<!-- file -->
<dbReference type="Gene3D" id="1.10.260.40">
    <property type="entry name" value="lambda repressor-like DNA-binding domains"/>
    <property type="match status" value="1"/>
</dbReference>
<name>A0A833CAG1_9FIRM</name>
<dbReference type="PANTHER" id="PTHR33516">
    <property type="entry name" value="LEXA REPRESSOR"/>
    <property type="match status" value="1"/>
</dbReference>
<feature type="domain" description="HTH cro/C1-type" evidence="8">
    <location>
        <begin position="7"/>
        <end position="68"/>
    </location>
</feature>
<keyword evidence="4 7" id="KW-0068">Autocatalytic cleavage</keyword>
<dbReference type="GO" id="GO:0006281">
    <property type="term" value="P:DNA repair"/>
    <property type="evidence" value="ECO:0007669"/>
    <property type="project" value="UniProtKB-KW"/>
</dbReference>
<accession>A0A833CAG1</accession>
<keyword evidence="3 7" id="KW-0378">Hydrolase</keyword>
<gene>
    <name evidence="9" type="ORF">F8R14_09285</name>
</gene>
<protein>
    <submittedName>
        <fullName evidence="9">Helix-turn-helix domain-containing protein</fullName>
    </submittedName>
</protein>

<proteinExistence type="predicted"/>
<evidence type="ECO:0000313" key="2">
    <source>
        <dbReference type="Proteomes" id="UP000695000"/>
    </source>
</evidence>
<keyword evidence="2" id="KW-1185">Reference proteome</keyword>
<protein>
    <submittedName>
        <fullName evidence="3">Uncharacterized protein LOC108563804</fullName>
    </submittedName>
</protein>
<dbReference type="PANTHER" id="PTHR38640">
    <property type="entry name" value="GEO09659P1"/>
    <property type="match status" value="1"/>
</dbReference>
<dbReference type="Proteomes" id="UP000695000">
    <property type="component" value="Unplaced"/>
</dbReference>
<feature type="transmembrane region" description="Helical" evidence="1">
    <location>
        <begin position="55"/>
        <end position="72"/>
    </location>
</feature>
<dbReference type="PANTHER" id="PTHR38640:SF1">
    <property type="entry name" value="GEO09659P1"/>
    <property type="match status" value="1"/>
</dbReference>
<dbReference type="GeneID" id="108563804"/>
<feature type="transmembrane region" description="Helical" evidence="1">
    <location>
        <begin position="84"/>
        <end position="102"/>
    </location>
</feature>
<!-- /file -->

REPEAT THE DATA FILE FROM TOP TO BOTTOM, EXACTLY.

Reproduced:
<dbReference type="Gene3D" id="1.10.260.40">
    <property type="entry name" value="lambda repressor-like DNA-binding domains"/>
    <property type="match status" value="1"/>
</dbReference>
<name>A0A833CAG1_9FIRM</name>
<dbReference type="PANTHER" id="PTHR33516">
    <property type="entry name" value="LEXA REPRESSOR"/>
    <property type="match status" value="1"/>
</dbReference>
<feature type="domain" description="HTH cro/C1-type" evidence="8">
    <location>
        <begin position="7"/>
        <end position="68"/>
    </location>
</feature>
<keyword evidence="4 7" id="KW-0068">Autocatalytic cleavage</keyword>
<dbReference type="GO" id="GO:0006281">
    <property type="term" value="P:DNA repair"/>
    <property type="evidence" value="ECO:0007669"/>
    <property type="project" value="UniProtKB-KW"/>
</dbReference>
<accession>A0A833CAG1</accession>
<keyword evidence="3 7" id="KW-0378">Hydrolase</keyword>
<gene>
    <name evidence="9" type="ORF">F8R14_09285</name>
</gene>
<protein>
    <submittedName>
        <fullName evidence="9">Helix-turn-helix domain-containing protein</fullName>
    </submittedName>
</protein>

<proteinExistence type="predicted"/>
<evidence type="ECO:0000313" key="2">
    <source>
        <dbReference type="Proteomes" id="UP000695000"/>
    </source>
</evidence>
<keyword evidence="2" id="KW-1185">Reference proteome</keyword>
<protein>
    <submittedName>
        <fullName evidence="3">Uncharacterized protein LOC108563804</fullName>
    </submittedName>
</protein>
<dbReference type="PANTHER" id="PTHR38640">
    <property type="entry name" value="GEO09659P1"/>
    <property type="match status" value="1"/>
</dbReference>
<dbReference type="Proteomes" id="UP000695000">
    <property type="component" value="Unplaced"/>
</dbReference>
<feature type="transmembrane region" description="Helical" evidence="1">
    <location>
        <begin position="55"/>
        <end position="72"/>
    </location>
</feature>
<dbReference type="PANTHER" id="PTHR38640:SF1">
    <property type="entry name" value="GEO09659P1"/>
    <property type="match status" value="1"/>
</dbReference>
<dbReference type="GeneID" id="108563804"/>
<feature type="transmembrane region" description="Helical" evidence="1">
    <location>
        <begin position="84"/>
        <end position="102"/>
    </location>
</feature>